To the first point, it really just cracks me up that Tom's very short and simple post about liking something Cary wrote for his foreward to Chris's book has received all the comments. Why, I wonder, didn't "Anonymous" make comments on Cary's blog since it was Cary's words that he took exception to? Odd...
To the second point, I have to rant a bit on the whole idea of anonymity. First let me say that I don't like it. In the context of posting to public forums or blogs or where ever a person chooses to share their opinions and comments, it seems unnecessarily covert to not identify who you are. I'm interested to know what the fear is that makes someone not want to identify themselves. Is it fear of reprisal? Is it fear of looking "dumb"? What?
It reminds me of a couple of quotes:
"I disapprove of what you say, but I will defend to the death your right to say it."
S. G. Tallentyre
"If you aren't going to say something directly to someone's face, then don't use online as an opportunity to say it. It is this sense of bravery that people get when they are anonymous that gives the blogosphere a bad reputation."
I think there is a place for anonymous commentary. Many times people won't tell you the full truth because they actually like you and think it may hurt your feelings or something like that. But they feel OK to share when they know they won't be identified.
One of the best personal review techniques I've ever heard of is the 360 degree feedback process. It is an review process that involves having co-workers, managers, and as many people as possible involved in providing feedback to a single individual. All their feedback is done anonymously. Each person that participates fills out detailed questionnaires about the person and the results are compiled to provide a very specific report back to the employee about their performance as other people see it. Think about it. If you were asked to talk about your manager (remember, this is the person who does your review and grants you raises and approves your time off requests) many people are less than totally forthcoming when answering questions if they think their feedback will be known to the boss. But, when they are assured their anonymity, they feel free to truly speak their minds.
OK. I get that. And, I'm sure I could find other instances when anonymity can serve a very good purpose. But, I don't see how remaining anonymous when you make a blog post or comment is valid. There's another quote that I heard recently but don't remember it exactly that goes something like, if you wouldn't sign your name to something you say, then don't say it. I think that is right on.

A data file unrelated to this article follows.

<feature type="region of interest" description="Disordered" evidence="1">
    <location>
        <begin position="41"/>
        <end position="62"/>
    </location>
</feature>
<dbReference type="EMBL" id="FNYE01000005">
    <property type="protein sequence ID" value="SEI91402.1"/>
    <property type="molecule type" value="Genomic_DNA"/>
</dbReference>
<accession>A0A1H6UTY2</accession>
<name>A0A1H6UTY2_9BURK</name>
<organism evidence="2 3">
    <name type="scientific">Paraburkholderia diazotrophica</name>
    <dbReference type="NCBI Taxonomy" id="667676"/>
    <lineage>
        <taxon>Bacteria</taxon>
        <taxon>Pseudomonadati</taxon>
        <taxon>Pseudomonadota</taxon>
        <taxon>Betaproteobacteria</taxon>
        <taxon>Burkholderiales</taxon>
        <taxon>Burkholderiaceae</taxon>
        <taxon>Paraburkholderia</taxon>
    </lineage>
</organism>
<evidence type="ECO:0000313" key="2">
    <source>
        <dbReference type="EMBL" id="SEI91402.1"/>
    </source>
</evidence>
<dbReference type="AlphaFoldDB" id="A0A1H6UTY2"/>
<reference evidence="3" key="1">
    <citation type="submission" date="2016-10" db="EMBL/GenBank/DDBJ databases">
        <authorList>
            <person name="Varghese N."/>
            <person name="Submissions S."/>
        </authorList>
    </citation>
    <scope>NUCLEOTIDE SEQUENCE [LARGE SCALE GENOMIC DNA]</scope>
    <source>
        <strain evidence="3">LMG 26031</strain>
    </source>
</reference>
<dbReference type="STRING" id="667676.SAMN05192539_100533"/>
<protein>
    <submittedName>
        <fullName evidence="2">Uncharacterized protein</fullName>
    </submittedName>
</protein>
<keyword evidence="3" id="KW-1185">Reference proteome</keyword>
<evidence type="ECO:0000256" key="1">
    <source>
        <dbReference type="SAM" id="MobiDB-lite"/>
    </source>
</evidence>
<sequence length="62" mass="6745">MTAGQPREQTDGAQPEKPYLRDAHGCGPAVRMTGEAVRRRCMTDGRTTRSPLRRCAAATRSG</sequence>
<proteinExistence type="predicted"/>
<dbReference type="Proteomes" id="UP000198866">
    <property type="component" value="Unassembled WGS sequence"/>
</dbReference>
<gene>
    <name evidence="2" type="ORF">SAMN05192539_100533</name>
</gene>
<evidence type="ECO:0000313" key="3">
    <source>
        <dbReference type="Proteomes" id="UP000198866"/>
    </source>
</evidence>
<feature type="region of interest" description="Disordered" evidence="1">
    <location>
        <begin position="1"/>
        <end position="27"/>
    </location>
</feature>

We live in a country where we are free to express our opinions. Only truly inflammatory speech is prohibited. But, even then, you've got to really be over the top for anything you say to be legally actionable.
So, why not own what you have to say? If you're not willing to own it, then just plain don't say it. Lurk on the blogs and keep your opinions to yourself. I may not like what you say. If I don't like it, I can add my voice to the conversation in opposition. But in order to engage in true, meaningful, open debate and discussion, I truly don't see how remaining anonymous serves that purpose.
From the start, an anonymous poster is (at least by me) viewed with suspicion. For the most part, I either ignore or gloss over their comments. But, as I believe so often happens, many people who post anonymously tend to have a recognizable pattern in how they write. So, after a while, the anonymous person is actually recognized...even if it's only a recognition that it's the same person's "voice". Sometimes the anonymous voice can be cross-matched to an actual person from places where they have chosen to identify themselves. Writing style is similar to a fingerprint and can often be used to identify the writer even when they post without identifying themselves.
But it is hard to completely ignore the anonymous commenter. When they have things to say that you don't understand or that you disagree with, you want to respond. But, it just feels "off" to respond to a "nobody".
I do support anyone's right to say things they think/believe even if it is in opposition to my own thoughts/beliefs. I just wish people would own their comments with their real identities. I think it speaks to strong character and intent when you are willing to identify yourself.
I recently read something about how your name is your brand. If you hide your real name behind an anonymous label or even some made up screen name (for example, JoeCoolDBA or SmartGuy), you are not presenting your brand and that creates confusion and waters down your name.
So don’t be tempted to bury your own beautiful name. Love it. Own it. Flaunt it.With that said, this is Karen Morton, signing off for today.